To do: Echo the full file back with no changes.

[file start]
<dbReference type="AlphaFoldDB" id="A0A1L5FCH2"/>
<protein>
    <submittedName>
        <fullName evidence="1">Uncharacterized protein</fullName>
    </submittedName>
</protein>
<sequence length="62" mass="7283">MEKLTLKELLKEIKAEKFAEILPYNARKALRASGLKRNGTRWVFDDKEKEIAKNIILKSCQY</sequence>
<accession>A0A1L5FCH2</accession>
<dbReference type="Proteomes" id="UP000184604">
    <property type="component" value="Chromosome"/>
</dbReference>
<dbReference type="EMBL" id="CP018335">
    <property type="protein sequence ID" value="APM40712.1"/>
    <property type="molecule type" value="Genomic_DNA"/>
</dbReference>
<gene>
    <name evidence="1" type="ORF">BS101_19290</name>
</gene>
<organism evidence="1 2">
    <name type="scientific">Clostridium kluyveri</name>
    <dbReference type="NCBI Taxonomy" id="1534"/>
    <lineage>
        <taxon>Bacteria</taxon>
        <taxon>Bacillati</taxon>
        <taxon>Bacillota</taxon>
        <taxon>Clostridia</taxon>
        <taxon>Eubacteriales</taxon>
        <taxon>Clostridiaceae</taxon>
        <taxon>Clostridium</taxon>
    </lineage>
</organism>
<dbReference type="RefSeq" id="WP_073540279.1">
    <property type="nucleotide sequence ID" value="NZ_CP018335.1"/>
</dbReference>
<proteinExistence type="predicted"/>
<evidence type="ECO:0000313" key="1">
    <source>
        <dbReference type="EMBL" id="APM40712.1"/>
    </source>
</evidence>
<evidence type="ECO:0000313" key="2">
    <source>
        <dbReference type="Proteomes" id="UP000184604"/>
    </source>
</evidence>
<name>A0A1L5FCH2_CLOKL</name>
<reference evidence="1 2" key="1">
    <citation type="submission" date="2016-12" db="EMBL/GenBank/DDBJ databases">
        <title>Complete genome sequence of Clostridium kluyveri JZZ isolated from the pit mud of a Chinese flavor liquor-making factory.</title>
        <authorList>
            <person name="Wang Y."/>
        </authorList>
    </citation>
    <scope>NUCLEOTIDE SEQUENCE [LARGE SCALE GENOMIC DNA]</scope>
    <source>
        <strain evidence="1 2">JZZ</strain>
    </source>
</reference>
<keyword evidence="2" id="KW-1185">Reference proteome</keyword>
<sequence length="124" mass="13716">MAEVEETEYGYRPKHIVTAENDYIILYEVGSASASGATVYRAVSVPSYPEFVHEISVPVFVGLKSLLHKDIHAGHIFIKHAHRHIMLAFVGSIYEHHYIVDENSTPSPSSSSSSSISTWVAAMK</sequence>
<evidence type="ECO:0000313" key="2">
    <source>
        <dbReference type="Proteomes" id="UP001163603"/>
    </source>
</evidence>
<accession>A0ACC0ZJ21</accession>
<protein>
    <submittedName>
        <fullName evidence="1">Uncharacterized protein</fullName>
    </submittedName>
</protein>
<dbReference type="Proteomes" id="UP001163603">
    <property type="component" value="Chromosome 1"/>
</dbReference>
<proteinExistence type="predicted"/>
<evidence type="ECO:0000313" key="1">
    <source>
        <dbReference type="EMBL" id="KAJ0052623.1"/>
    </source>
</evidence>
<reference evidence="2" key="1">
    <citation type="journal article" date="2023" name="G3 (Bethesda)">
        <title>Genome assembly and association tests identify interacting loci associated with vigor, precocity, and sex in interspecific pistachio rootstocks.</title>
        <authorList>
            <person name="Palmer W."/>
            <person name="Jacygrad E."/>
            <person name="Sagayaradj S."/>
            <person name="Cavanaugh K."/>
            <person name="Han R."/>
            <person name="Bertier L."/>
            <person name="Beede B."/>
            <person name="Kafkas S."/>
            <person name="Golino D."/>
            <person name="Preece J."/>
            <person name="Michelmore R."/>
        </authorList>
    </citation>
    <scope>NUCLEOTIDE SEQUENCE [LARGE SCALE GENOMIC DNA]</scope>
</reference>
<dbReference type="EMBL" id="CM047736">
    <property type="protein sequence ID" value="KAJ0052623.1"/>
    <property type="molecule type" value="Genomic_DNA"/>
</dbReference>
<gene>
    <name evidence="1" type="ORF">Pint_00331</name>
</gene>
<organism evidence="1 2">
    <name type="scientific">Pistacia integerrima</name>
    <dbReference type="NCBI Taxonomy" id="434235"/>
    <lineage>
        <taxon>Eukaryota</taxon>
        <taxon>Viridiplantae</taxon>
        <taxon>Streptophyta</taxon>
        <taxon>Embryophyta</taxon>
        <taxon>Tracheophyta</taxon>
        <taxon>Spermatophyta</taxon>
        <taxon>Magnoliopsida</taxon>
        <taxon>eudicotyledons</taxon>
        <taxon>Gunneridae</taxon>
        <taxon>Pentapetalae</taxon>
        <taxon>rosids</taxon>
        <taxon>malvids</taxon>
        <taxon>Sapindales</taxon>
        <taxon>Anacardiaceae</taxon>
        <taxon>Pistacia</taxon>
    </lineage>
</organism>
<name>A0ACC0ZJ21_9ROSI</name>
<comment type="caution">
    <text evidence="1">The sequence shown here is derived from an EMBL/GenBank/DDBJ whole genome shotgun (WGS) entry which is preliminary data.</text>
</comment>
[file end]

<dbReference type="AlphaFoldDB" id="A0A1L5FCH2"/>
<protein>
    <submittedName>
        <fullName evidence="1">Uncharacterized protein</fullName>
    </submittedName>
</protein>
<sequence length="62" mass="7283">MEKLTLKELLKEIKAEKFAEILPYNARKALRASGLKRNGTRWVFDDKEKEIAKNIILKSCQY</sequence>
<accession>A0A1L5FCH2</accession>
<dbReference type="Proteomes" id="UP000184604">
    <property type="component" value="Chromosome"/>
</dbReference>
<dbReference type="EMBL" id="CP018335">
    <property type="protein sequence ID" value="APM40712.1"/>
    <property type="molecule type" value="Genomic_DNA"/>
</dbReference>
<gene>
    <name evidence="1" type="ORF">BS101_19290</name>
</gene>
<organism evidence="1 2">
    <name type="scientific">Clostridium kluyveri</name>
    <dbReference type="NCBI Taxonomy" id="1534"/>
    <lineage>
        <taxon>Bacteria</taxon>
        <taxon>Bacillati</taxon>
        <taxon>Bacillota</taxon>
        <taxon>Clostridia</taxon>
        <taxon>Eubacteriales</taxon>
        <taxon>Clostridiaceae</taxon>
        <taxon>Clostridium</taxon>
    </lineage>
</organism>
<dbReference type="RefSeq" id="WP_073540279.1">
    <property type="nucleotide sequence ID" value="NZ_CP018335.1"/>
</dbReference>
<proteinExistence type="predicted"/>
<evidence type="ECO:0000313" key="1">
    <source>
        <dbReference type="EMBL" id="APM40712.1"/>
    </source>
</evidence>
<evidence type="ECO:0000313" key="2">
    <source>
        <dbReference type="Proteomes" id="UP000184604"/>
    </source>
</evidence>
<name>A0A1L5FCH2_CLOKL</name>
<reference evidence="1 2" key="1">
    <citation type="submission" date="2016-12" db="EMBL/GenBank/DDBJ databases">
        <title>Complete genome sequence of Clostridium kluyveri JZZ isolated from the pit mud of a Chinese flavor liquor-making factory.</title>
        <authorList>
            <person name="Wang Y."/>
        </authorList>
    </citation>
    <scope>NUCLEOTIDE SEQUENCE [LARGE SCALE GENOMIC DNA]</scope>
    <source>
        <strain evidence="1 2">JZZ</strain>
    </source>
</reference>
<keyword evidence="2" id="KW-1185">Reference proteome</keyword>
<sequence length="124" mass="13716">MAEVEETEYGYRPKHIVTAENDYIILYEVGSASASGATVYRAVSVPSYPEFVHEISVPVFVGLKSLLHKDIHAGHIFIKHAHRHIMLAFVGSIYEHHYIVDENSTPSPSSSSSSSISTWVAAMK</sequence>
<evidence type="ECO:0000313" key="2">
    <source>
        <dbReference type="Proteomes" id="UP001163603"/>
    </source>
</evidence>
<accession>A0ACC0ZJ21</accession>
<protein>
    <submittedName>
        <fullName evidence="1">Uncharacterized protein</fullName>
    </submittedName>
</protein>
<dbReference type="Proteomes" id="UP001163603">
    <property type="component" value="Chromosome 1"/>
</dbReference>
<proteinExistence type="predicted"/>
<evidence type="ECO:0000313" key="1">
    <source>
        <dbReference type="EMBL" id="KAJ0052623.1"/>
    </source>
</evidence>
<reference evidence="2" key="1">
    <citation type="journal article" date="2023" name="G3 (Bethesda)">
        <title>Genome assembly and association tests identify interacting loci associated with vigor, precocity, and sex in interspecific pistachio rootstocks.</title>
        <authorList>
            <person name="Palmer W."/>
            <person name="Jacygrad E."/>
            <person name="Sagayaradj S."/>
            <person name="Cavanaugh K."/>
            <person name="Han R."/>
            <person name="Bertier L."/>
            <person name="Beede B."/>
            <person name="Kafkas S."/>
            <person name="Golino D."/>
            <person name="Preece J."/>
            <person name="Michelmore R."/>
        </authorList>
    </citation>
    <scope>NUCLEOTIDE SEQUENCE [LARGE SCALE GENOMIC DNA]</scope>
</reference>
<dbReference type="EMBL" id="CM047736">
    <property type="protein sequence ID" value="KAJ0052623.1"/>
    <property type="molecule type" value="Genomic_DNA"/>
</dbReference>
<gene>
    <name evidence="1" type="ORF">Pint_00331</name>
</gene>
<organism evidence="1 2">
    <name type="scientific">Pistacia integerrima</name>
    <dbReference type="NCBI Taxonomy" id="434235"/>
    <lineage>
        <taxon>Eukaryota</taxon>
        <taxon>Viridiplantae</taxon>
        <taxon>Streptophyta</taxon>
        <taxon>Embryophyta</taxon>
        <taxon>Tracheophyta</taxon>
        <taxon>Spermatophyta</taxon>
        <taxon>Magnoliopsida</taxon>
        <taxon>eudicotyledons</taxon>
        <taxon>Gunneridae</taxon>
        <taxon>Pentapetalae</taxon>
        <taxon>rosids</taxon>
        <taxon>malvids</taxon>
        <taxon>Sapindales</taxon>
        <taxon>Anacardiaceae</taxon>
        <taxon>Pistacia</taxon>
    </lineage>
</organism>
<name>A0ACC0ZJ21_9ROSI</name>
<comment type="caution">
    <text evidence="1">The sequence shown here is derived from an EMBL/GenBank/DDBJ whole genome shotgun (WGS) entry which is preliminary data.</text>
</comment>